Access

You are not currently logged in.

Access your personal account or get JSTOR access through your library or other institution:

login

Log in to your personal account or through your institution.

Learning from Samples of One or Fewer

James G. March, Lee S. Sproull and Michal Tamuz
Organization Science
Vol. 2, No. 1, Special Issue: Organizational Learning: Papers in Honor of (and by) James G. March (1991), pp. 1-13
Published by: INFORMS
Stable URL: http://www.jstor.org/stable/2634936
Page Count: 13
  • Download ($30.00)
  • Cite this Item
Learning from Samples of One or Fewer
Preview not available

Abstract

Organizations learn from experience. Sometimes, however, history is not generous with experience. We explore how organizations convert infrequent events into interpretations of history, and how they balance the need to achieve agreement on interpretations with the need to interpret history correctly. We ask what methods are used, what problems are involved, and what improvements might be made. Although the methods we observe are not guaranteed to lead to consistent agreement on interpretations, valid knowledge, improved organizational performance, or organizational survival, they provide possible insights into the possibilities for and problems of learning from fragments of history.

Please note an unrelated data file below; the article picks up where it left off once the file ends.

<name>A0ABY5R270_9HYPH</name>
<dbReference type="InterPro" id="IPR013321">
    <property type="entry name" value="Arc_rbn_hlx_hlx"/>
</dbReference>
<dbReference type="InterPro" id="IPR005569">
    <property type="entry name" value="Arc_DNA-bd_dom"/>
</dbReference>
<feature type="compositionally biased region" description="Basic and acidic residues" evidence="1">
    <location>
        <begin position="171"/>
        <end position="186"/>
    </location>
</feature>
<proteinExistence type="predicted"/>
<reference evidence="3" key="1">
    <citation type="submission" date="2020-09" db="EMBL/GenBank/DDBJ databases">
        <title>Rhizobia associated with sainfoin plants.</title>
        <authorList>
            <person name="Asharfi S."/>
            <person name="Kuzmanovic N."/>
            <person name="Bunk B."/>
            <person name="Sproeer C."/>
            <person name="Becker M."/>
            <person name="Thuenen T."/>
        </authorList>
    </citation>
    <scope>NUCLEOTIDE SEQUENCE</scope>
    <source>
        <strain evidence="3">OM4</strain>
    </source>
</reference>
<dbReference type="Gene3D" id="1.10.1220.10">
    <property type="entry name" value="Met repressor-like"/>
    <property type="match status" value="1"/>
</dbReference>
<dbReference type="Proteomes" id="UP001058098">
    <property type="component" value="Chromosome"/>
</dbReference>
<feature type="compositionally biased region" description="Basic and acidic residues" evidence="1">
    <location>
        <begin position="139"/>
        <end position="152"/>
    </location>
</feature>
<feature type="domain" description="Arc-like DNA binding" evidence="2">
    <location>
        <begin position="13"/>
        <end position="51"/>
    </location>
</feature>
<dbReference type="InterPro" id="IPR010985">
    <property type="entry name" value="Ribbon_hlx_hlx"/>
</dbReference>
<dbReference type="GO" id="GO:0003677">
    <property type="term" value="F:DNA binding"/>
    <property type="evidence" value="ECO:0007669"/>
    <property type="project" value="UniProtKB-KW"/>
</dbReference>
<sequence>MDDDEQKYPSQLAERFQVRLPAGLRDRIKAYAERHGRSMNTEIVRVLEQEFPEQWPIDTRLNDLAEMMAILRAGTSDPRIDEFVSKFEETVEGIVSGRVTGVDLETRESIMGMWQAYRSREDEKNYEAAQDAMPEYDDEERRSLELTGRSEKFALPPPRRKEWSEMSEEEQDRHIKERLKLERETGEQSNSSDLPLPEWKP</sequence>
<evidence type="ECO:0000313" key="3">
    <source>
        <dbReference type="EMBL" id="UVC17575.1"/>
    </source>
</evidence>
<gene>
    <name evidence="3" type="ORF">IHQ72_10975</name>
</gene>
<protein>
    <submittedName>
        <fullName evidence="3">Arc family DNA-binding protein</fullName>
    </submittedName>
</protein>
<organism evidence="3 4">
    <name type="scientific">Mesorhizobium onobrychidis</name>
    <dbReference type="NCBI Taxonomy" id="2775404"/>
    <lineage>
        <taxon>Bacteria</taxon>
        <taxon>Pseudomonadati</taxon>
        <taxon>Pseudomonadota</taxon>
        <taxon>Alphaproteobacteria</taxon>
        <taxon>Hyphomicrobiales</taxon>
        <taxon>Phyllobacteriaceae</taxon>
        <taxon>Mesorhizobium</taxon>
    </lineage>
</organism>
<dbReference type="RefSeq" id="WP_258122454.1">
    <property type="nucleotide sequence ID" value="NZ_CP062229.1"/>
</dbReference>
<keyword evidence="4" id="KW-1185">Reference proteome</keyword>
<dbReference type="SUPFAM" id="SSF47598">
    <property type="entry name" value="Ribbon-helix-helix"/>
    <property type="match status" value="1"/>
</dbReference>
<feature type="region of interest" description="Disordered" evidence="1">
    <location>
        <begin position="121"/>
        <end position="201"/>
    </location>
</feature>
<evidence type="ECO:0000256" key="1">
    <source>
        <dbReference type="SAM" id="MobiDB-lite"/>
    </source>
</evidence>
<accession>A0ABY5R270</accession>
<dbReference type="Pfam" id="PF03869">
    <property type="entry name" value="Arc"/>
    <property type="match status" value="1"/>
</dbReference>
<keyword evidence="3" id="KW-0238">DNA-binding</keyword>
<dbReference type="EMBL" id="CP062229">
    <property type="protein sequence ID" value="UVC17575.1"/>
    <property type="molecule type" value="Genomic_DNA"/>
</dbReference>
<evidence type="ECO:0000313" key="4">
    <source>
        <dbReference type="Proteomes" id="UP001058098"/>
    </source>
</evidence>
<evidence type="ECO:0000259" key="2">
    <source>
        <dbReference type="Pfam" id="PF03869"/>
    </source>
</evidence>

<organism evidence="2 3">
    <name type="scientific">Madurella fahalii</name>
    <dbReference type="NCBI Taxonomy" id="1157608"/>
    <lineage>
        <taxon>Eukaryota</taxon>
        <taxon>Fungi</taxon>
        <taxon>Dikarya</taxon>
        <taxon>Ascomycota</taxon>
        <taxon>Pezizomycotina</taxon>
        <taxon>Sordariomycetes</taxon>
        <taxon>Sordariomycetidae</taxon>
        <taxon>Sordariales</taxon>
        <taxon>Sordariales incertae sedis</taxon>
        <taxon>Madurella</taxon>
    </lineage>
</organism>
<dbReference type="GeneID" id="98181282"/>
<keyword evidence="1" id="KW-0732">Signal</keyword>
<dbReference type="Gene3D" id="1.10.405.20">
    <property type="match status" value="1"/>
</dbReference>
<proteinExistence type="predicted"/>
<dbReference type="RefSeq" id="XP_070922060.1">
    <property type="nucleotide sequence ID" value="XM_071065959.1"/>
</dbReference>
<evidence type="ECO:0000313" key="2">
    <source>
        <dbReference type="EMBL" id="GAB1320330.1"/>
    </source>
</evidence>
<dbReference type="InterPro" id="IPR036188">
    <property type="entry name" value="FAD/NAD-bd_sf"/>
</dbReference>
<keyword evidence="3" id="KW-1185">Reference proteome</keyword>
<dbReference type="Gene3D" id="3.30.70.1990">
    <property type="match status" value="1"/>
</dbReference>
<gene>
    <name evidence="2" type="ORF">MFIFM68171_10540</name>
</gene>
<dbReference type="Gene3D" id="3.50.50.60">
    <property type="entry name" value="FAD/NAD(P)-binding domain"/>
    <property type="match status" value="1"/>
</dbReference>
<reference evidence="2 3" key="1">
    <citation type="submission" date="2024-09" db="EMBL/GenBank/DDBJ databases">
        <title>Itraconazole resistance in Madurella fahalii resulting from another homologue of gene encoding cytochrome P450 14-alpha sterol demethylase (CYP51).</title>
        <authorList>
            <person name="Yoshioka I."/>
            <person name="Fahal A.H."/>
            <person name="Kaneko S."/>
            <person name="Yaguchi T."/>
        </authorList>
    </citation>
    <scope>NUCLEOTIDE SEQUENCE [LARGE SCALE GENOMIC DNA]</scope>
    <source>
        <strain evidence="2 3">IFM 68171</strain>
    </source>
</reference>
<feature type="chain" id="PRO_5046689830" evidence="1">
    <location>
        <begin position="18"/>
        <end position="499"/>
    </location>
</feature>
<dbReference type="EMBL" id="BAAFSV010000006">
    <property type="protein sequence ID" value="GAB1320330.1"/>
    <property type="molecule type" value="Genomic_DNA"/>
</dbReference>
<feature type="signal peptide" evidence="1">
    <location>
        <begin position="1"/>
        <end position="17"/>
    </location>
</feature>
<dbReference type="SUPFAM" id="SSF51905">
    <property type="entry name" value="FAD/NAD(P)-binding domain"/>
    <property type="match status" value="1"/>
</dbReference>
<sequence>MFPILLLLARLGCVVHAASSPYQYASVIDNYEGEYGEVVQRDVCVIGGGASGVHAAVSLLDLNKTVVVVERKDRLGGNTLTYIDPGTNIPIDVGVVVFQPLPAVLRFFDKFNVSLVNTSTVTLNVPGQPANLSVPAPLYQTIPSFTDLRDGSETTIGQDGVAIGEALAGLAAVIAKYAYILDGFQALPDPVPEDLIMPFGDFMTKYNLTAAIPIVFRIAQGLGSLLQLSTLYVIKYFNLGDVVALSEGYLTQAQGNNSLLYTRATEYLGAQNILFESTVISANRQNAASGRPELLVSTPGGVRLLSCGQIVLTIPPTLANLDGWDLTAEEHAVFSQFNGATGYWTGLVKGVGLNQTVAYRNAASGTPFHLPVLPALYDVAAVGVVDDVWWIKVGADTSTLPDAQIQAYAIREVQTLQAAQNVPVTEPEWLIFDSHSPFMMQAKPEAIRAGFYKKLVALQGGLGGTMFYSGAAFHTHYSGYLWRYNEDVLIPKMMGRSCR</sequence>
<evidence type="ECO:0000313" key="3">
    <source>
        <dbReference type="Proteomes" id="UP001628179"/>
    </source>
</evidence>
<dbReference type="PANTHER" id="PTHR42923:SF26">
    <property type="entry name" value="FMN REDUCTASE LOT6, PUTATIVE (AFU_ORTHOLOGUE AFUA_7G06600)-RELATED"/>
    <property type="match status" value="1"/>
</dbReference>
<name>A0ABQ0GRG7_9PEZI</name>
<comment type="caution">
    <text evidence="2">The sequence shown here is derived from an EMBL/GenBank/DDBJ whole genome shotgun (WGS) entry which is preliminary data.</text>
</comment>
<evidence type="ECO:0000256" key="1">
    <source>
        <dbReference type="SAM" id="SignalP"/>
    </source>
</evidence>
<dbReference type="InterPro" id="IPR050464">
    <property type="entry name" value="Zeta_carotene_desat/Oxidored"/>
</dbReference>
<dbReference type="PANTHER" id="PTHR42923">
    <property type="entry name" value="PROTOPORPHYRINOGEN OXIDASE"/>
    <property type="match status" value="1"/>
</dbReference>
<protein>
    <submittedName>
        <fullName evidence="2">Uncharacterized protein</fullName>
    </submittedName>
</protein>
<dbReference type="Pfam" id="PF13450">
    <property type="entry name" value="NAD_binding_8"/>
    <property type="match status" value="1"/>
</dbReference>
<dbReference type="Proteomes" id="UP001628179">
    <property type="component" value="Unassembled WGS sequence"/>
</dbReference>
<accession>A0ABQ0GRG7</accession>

Page Thumbnails

  • Thumbnail: Page 
1
    1
  • Thumbnail: Page 
2
    2
  • Thumbnail: Page 
3
    3
  • Thumbnail: Page 
4
    4
  • Thumbnail: Page 
5
    5
  • Thumbnail: Page 
6
    6
  • Thumbnail: Page 
7
    7
  • Thumbnail: Page 
8
    8
  • Thumbnail: Page 
9
    9
  • Thumbnail: Page 
10
    10
  • Thumbnail: Page 
11
    11
  • Thumbnail: Page 
12
    12
  • Thumbnail: Page 
13
    13